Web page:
I woke feeling well, it must have been around noon, for I could see the light press through my bedrooms blinds. I could hear Saul messing around in the kitchen, making a racket with the pots and pans, all the while blasting the midday news on the telly in the living room. I groaned and stretched myself to break the mummy-like structure stiffness in my bones, then got dressed to new clothes I got out of my closet, and marched to Saul, somewhat uncertain if all that had happened last night was just a dream.
Avoid using, then, in a narration describing a series of events. The paragraph has run-on sentences.
“Morning sleepy head.” Saul joked, moving his breakfast eggs from the pan to a plate. “I know you have more time now, but still best not to waste it all on sleeping.”
Reader thought: Why does he have more time now? Will he mind control money from people?
So, it was true, that's what he was saying.
“So, I'm a vampire?”
“Yeah. I thought we went over this already.”
He put some spices of on his eggs and walked himself to the sofa, which was next to the rug that still had blood on it, mine, to be more precise.The reader knows this,
3.10 | Avoid redundancy. Redundancy refers to the use of unnecessary words that repeat the same thought within a sentence. In most cases, redundant words and phrases are unnecessary and merely add word clutter. This is a common problem among writers, and it can give their prose an unpolished or amateurish quality. Some redundant expressions are funny; others are downright silly. But the bottom line is, they add no value to your sentences and bog down readers in tedious repetition. You’ve probably heard the advice from a writing instructor or fellow wordsmith, “Avoid redundancy!”
De A'Morelli, Richard. Elements of Style 2017 (pp. 34). Spectrum Ink. Kindle Edition
There was no denying that things had changed, and you know what, for some reason, I didn't want to. The thing is, though you don't know what I was like before, I could at that moment sense how different I was. I was not worried, I was excited. The problems didn't seem nearly as great as to opportunity.
“So, what now?”
“Now we eat, or at least I eat, and then we'll go to the embassy, best to get that out of the way, and then you can dive into the vamp life.”
He had a hint of a joke in his voice, as he always did. There wasn't much serious in his life, and for the first time, I started to relate to that.
“Anything I should know about that embassy?”
“Bureaucracy, it's the same everywhere. Just say yes and promise what they want you to, then you might not have to deal with them ever again.”
“Ever is a long time when you're immortal.”
He winked, seeing my point.
“Yes, I take it back, you will see them again. What you gonna do.”
I sat next to Saul, who seemed to really be paying attention to the news. I could not have cared less about them it.
“So, I was wondering. If like you said, werewolves were made by witches, what about vampires, are they, we, made by them as well.”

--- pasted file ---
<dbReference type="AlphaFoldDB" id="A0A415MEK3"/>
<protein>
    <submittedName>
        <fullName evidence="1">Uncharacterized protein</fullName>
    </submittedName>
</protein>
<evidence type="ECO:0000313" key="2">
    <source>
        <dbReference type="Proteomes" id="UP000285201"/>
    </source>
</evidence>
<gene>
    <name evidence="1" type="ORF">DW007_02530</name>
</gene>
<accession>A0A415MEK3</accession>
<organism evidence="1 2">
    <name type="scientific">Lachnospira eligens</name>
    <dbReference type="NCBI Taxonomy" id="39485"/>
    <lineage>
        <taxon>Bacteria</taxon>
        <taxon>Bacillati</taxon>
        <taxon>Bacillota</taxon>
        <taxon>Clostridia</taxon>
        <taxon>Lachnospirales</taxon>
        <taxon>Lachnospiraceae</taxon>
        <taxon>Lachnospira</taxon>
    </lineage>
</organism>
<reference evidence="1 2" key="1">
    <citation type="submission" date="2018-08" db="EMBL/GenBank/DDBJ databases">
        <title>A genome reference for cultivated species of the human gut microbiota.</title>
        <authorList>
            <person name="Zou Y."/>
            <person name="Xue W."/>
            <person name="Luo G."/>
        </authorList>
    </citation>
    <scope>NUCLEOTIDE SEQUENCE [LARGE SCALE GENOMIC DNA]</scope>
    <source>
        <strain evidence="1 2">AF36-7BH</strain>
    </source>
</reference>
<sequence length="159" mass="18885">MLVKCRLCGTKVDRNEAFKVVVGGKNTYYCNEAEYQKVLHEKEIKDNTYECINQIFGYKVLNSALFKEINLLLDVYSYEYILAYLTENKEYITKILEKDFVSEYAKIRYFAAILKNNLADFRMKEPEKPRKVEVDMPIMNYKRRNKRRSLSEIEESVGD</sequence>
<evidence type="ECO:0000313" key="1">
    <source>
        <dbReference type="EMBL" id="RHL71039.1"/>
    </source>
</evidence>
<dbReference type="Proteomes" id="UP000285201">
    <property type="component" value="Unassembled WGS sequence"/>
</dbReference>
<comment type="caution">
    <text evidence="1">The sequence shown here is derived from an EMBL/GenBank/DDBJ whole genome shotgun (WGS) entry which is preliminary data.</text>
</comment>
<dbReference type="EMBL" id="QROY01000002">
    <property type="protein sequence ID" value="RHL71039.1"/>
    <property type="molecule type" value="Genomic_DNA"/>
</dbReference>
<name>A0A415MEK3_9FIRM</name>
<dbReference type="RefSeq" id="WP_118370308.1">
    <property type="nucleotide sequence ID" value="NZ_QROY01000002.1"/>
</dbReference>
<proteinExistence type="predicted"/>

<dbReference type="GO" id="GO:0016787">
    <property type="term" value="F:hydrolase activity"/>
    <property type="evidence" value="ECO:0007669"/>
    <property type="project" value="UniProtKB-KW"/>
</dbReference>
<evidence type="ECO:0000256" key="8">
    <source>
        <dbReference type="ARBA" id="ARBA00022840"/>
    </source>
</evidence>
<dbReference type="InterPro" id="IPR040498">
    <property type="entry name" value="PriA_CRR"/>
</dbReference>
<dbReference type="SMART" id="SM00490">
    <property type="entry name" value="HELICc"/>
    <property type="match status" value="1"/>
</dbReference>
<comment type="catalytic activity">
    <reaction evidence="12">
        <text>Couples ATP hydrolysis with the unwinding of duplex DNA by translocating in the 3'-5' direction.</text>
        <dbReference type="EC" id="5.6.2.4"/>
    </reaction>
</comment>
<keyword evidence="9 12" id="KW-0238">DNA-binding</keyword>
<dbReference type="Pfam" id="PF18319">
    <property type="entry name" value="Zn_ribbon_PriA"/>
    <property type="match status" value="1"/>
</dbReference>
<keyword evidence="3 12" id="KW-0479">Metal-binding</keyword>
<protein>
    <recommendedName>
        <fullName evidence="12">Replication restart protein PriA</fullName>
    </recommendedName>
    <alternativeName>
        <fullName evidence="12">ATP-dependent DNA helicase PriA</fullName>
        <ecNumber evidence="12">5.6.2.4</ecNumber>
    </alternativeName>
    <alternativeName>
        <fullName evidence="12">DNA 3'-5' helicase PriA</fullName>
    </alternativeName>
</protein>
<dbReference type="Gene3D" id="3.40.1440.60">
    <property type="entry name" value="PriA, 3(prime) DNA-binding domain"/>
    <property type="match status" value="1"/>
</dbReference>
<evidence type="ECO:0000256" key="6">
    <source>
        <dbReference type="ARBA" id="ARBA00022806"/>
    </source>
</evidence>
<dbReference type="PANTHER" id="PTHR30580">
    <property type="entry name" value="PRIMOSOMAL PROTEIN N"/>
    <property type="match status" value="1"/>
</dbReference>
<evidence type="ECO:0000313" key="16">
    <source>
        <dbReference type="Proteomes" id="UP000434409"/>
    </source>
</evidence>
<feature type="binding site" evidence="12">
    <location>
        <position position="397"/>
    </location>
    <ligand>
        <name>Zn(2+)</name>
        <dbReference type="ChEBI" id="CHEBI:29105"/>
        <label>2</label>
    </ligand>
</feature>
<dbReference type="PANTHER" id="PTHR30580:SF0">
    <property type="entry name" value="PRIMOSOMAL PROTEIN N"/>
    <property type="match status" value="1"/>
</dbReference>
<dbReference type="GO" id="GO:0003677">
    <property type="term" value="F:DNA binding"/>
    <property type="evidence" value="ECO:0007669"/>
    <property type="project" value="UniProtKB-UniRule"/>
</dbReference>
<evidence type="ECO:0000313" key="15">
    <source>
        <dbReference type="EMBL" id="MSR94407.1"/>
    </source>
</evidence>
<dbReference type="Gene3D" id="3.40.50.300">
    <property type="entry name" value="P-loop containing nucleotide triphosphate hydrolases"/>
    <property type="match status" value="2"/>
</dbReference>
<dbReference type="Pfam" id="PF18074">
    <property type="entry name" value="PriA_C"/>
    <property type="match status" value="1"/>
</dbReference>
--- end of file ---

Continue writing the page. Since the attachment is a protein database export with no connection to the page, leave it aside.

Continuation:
Saul shrugged his shoulders.
“Don't know, no one does. Not that people aren't curious, but vamps have excised for thousands of years, history doesn't really remember.” He put the egg down on the coffee table.
“You remember I told you I have a sister?” Saul asked me.
When confusion on who is speaking occurs, add dialog attribution.
“Well, she's a vamp too, I turned her, that's a whole story, but like I said, she's in Europe, doing historical stuff. She's actually trying to figure out where the vamps came from. I doubt she will though, but hey, to each their own.”
He returned to eating his eggs, but as the last one got eaten, he turned back to me.
“Still don't remember who killed you?”
I shook my head. I don't know if I couldn't remember or just didn't want to, but I was clueless.
“No, It's troubling.”
“Nah, it's fine, people kill people, usually no greater meaning to it. You will remember at some point, then you can take her number out of your phone.”
“You're the one who likes the crazies.”
Place the above line with the action tag, I chuckled, since the dialog line was sopen by the same person.
I chuckled. “You're the one who likes the crazies.”
“Soon, you will too.” He looked to the rug. “We need to get rid of this, damn, it was a good rug.”
“How would you know?”
“Well, it was warm, wasn't it?”
He pulled out his phone and lifted it enough to see the clock on it.
“Alright, let's get this done.”
“Should I like, shower before?”
“You'll shower later, I don't have much time, there's someplace I got to be later.”
I didn't drill to find out what he was hiding from me but found my overcoat and we headed to the autumn streets.
Nothing really wakes you up to the boring supernatural life as seeing the vampire embassy to be on the third floor of a commercial building which also housed an electric store and a pet shop. We took the elevator to an almost empty browning waiting room, and Saul ahead, we walked to the receptionist. And that was something new for me. She was this my age looking girl, dark hair in a ponytail, large green eyes and a lot of make-up, but not in a Gothic way as you'd assume. Generally, when seeing a girl like her I would have gone the appropriate amount of caveman, like a pretty girl, me like, but I found myself stunned. I can only assume that it was the sensing the vamps thing Saul had told me about, but I was not prepared. I was pretty smitten right away, and she hadn't even looked at me yet, she was on her phone, doing the human stuff I now know vamps do a lot of.
How does he know vamps do a lot of human stiff? Run-on sentences and avoid starting sentences with, and. Also, the paragraph is wordy also.
“Yes?” She asked like we were bothering him her and then looked up to Saul.
“Saul?” She then smiled. “It's been a while.” She even put the phone way, away which seemed like a big deal, and gave him her attention. I got to say, I felt a bit jealous of Saul at that moment.
“It's not been that long Rebekah.”
She turned her gaze to me as if seeing something unpleasant. I was just doing my best to not drool and act like her coldness didn't affect me at all.